The following article appeared on CapX here:
In Beyond Brexit the constitutional expert Vernon Bogdanor wrote that ‘if the United Kingdom is to survive, devolution has to be understood in terms of the needs of the country as a whole, not just its component parts’.
Sadly, this doesn’t seem to have made it through to the devolved governments themselves, judging from their latest run-in with Westminster, this time over the UK internal market, as measures previously regulated in Brussels return to the UK’s jurisdiction after the transition period expires at the end of the year.
Since the EU Referendum the devolved governments have engaged in constitutional game playing as part of a desperate bid to cling on to Brussels.
Now Scotland’s Nicola Sturgeon and Wales’ Mark Drakeford are drawing lines in the sand over UK internal market legislation. The UK government wants to ensure the internal market remains seamless, with a level playing field for state aid ensured by Westminster after the transition period ends.
Sturgeon calls this “a full-scale assault on devolution”. Drakeford says Westminster cannot be trusted to act for all the UK. His Counsel General Jeremy Miles imagines “an iron fist which threatens to smash devolution apart”.
Their outrage manages the difficult feat of being both mock and po-faced. From the 1st January 2021, Scotland will gain 111 new responsibilities out of 160 policy areas currently overseen by Brussels, while Wales will gain 70. There is no ‘power grab’ since no powers are being taken from the devolved institutions. Rather, as the Institute for Government’s Devolution at 20 paper noted last year, the UK government’s commitment to increasing devolved decision-making post-Brexit ‘looks set to be met’.
For one thing, the UK government will only ‘freeze’ powers (ie not devolve them further) where they are integral to the internal market, subject to a sunset clause of two years after Brexit Day and with freezing limited to five years. In the meantime it will work on the principles of mutual recognition and non-discrimination, meaning England will gain no competitive advantage over Scotland, Wales or Northern Ireland.
Power-gaming devocrats are in the specious position of accepting frameworks that constrain their governments when these are based on EU law, interpreted by the European Court of Justice and presided over by the European Commission, but not when they are based on Westminster legislation, the UK Supreme Court and the UK government.
They don’t mind EU competition and procurement laws limiting state aid yet they resent the UK government leveling-up the regions through industrial policy.
They would happily retain bureaucratic EU Structural Funds while opposing a UK Shared Prosperity Fund, despite the IPPR describing this as a chance to ‘redesign regional funding and create sustainable and inclusive regional economies’, and the Institute of Fiscal Studies noting that Wales could do very well out of the new fund – certainly in comparison with less prosperous regions of the Union.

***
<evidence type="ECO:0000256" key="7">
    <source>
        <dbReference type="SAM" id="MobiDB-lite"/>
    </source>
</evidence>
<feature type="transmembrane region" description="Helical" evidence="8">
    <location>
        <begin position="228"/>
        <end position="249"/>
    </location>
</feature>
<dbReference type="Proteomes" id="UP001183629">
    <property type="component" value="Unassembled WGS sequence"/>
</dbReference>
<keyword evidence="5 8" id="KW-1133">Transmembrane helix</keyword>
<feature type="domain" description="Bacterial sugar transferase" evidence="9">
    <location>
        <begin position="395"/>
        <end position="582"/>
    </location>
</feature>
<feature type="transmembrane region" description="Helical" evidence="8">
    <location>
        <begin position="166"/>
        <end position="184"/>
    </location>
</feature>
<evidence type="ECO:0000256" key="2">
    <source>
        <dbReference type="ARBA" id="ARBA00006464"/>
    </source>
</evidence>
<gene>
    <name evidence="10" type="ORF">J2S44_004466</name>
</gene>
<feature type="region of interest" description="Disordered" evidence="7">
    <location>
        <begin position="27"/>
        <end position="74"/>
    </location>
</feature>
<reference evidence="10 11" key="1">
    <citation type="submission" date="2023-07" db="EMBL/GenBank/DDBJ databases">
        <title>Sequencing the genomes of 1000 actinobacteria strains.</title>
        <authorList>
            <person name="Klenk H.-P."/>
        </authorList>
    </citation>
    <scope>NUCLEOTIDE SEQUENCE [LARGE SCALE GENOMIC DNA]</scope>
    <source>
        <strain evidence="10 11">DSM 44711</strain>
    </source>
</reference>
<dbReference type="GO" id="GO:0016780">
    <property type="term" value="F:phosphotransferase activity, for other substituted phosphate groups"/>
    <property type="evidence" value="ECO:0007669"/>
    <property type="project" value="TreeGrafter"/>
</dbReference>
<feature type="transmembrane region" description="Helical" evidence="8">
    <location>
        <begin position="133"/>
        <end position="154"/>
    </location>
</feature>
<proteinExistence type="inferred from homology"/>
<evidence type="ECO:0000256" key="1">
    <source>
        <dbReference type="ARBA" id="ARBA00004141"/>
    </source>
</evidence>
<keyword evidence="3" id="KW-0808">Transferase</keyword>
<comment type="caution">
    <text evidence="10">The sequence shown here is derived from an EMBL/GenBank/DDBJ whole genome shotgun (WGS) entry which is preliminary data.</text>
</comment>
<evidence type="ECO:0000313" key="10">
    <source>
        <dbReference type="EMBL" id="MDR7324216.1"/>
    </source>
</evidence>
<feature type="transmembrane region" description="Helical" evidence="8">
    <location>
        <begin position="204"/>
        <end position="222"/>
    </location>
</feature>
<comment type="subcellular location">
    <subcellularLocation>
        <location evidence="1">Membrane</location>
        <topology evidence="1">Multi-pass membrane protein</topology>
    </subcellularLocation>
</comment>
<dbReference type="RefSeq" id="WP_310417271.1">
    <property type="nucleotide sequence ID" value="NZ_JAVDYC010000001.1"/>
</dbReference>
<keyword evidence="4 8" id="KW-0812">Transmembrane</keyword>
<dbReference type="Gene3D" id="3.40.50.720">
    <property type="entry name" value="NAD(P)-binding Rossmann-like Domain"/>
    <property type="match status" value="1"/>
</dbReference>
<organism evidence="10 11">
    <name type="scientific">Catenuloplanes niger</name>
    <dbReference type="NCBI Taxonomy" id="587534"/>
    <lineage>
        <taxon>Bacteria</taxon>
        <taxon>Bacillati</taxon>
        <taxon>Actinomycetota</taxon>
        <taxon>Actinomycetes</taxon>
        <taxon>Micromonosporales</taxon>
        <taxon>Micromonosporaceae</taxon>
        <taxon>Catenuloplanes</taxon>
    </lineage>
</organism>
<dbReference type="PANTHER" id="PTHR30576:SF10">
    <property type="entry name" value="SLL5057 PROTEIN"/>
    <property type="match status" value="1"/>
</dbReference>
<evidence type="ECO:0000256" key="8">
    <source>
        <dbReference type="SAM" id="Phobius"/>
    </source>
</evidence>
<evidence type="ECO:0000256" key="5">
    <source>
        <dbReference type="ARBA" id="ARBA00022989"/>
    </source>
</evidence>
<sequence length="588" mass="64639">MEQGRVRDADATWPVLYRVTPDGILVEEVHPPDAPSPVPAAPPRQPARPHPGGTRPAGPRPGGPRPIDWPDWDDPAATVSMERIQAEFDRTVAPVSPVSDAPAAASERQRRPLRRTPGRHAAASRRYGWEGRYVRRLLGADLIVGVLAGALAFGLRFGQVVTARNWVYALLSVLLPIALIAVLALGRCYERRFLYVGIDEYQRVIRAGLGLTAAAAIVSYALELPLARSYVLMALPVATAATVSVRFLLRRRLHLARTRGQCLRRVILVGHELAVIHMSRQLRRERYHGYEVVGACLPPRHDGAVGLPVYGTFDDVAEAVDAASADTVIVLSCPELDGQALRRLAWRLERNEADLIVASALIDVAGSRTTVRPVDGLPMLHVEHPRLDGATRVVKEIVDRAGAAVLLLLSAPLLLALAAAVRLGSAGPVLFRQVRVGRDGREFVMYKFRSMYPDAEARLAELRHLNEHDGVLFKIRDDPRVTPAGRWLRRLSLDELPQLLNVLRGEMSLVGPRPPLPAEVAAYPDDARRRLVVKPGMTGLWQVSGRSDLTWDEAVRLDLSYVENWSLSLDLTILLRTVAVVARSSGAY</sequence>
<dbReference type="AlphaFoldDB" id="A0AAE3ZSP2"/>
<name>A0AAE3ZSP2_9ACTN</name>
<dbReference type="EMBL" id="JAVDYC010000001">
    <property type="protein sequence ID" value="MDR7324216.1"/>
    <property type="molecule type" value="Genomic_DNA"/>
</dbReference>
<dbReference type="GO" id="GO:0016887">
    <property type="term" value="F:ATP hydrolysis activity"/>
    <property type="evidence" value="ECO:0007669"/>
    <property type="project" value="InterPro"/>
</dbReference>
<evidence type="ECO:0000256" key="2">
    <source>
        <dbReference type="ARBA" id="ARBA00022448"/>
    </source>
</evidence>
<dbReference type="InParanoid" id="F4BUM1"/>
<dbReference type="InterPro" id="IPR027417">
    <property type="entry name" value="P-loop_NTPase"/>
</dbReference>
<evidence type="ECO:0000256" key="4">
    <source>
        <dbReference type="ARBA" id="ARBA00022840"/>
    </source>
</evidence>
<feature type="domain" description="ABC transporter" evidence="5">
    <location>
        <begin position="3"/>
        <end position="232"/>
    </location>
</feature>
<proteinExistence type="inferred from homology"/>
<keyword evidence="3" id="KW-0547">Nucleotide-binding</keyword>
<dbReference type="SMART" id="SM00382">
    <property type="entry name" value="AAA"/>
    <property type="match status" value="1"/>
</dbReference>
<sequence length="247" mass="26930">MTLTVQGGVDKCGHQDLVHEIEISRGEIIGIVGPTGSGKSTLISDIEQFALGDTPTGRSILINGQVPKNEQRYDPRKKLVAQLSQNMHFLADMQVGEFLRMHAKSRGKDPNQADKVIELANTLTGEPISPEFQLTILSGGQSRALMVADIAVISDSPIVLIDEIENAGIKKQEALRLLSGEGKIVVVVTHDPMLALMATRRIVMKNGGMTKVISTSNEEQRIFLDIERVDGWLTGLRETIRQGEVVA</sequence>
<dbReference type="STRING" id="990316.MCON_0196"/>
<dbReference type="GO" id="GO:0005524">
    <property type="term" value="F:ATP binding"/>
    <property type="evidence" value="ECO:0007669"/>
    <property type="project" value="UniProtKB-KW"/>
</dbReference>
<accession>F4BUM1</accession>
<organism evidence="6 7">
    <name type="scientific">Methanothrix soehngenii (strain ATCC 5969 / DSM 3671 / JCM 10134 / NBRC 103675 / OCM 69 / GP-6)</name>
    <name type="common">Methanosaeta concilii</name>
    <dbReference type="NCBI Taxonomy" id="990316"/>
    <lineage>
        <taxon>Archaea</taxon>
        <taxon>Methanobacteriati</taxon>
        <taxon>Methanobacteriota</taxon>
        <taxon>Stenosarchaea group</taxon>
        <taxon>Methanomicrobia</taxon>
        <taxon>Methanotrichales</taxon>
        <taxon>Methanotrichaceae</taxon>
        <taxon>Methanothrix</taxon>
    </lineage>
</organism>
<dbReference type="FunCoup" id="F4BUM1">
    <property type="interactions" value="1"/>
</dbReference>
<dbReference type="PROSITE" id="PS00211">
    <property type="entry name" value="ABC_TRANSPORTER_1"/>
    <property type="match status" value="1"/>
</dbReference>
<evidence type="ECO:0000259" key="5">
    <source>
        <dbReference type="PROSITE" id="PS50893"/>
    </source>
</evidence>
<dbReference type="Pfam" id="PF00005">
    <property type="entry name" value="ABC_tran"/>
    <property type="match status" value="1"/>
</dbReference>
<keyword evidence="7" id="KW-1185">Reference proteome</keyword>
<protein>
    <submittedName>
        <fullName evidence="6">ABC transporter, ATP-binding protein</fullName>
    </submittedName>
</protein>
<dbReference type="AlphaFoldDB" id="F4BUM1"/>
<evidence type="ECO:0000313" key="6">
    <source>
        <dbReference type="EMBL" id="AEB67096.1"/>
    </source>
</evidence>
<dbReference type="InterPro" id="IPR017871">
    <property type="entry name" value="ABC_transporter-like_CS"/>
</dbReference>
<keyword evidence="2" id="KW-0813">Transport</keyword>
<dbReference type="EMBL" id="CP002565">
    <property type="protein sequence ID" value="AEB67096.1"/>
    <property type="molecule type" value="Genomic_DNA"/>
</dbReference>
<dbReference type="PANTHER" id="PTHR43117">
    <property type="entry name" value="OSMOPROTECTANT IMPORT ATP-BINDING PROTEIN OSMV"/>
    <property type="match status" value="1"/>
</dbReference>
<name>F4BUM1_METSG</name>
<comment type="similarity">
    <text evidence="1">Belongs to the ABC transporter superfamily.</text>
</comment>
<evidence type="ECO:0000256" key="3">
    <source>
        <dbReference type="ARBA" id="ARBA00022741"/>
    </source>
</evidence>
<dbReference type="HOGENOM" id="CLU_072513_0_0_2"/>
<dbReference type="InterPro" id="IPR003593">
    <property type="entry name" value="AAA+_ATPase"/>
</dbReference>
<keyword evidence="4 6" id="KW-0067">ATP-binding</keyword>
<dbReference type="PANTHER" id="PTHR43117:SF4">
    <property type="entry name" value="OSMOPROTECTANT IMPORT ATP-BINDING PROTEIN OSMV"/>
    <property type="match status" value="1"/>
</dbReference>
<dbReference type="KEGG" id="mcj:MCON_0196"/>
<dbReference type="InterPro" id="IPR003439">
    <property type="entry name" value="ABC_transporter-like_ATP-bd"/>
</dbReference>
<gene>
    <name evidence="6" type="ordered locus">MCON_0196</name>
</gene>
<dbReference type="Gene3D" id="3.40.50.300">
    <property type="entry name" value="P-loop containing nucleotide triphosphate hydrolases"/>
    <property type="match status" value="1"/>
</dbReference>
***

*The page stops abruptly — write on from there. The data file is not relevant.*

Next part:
Sturgeon and Drakeford are playing a dangerous game. The incredibly successful, centuries long economic union that is the internal market is vastly more important to the home nations than the EU’s single market. 60% of Scottish exports go to England, Wales and Northern Ireland (more than three times that of trade with the EU). 75% of Wales’ exports are destined for the rest of the UK. Without nationwide frameworks it would unravel. Even the director general of the CBI – an institution sometimes known as the ‘voice of Brussels’ – says the internal market principle of mutual recognition is “essential to guard against any additional costs or barriers” within the UK.
The internal market is also integral to ongoing trade negotiations that would otherwise be scuppered, much as when the tiny Walloon Parliament almost derailed the EU’s Comprehensive Economic and Trade Agreement with Canada. Despite devolved governments never having control of trade policy, the Senedd constitution committee claims UK trade policy is “high-risked and flawed” and will “override” devolution. Yet Scottish and Welsh exporters are looking for opportunities in the global economy.
Devocrats were also wrong to call for another disruptive Brexit extension. The pandemic has dislocated supply chains and triggered major changes in the world economy. The enormity of these changes eclipse those entailed by leaving the EU. It makes far more sense for these to take place at the same time, than it would to extend the transition, implement a post-Covid economic model and then leave the bloc. Better to pivot once than twice.
In short, we are reaping the consequences of Tony Blair’s hubristic miscalculation that New Labour would control Holyrood and Cardiff Bay as institutionalised Labour fiefdoms under Donald Dewar and Alun Michael.
In the New Statesman Professor Helen Thompson observed that for England, Scotland and Wales the Union must be made to work for the alternative is chaos.
Sadly the UK government has little reason to expect anything positive from devolved administrations that are perfectly comfortable seeking political capital from the Union’s difficulties.
Matt Smith is a Conservative who stood for Parliament and the National Assembly for Wales. He was a policy analyst at Vote Leave. He has written about Welsh politics for The Telegraph, Conhome, BrexitCentral, CAPX, GlobalVisionUK, Institute of Welsh Affairs and Gwydir. Read more about Welsh politics at www.mattsmith.org.uk/news.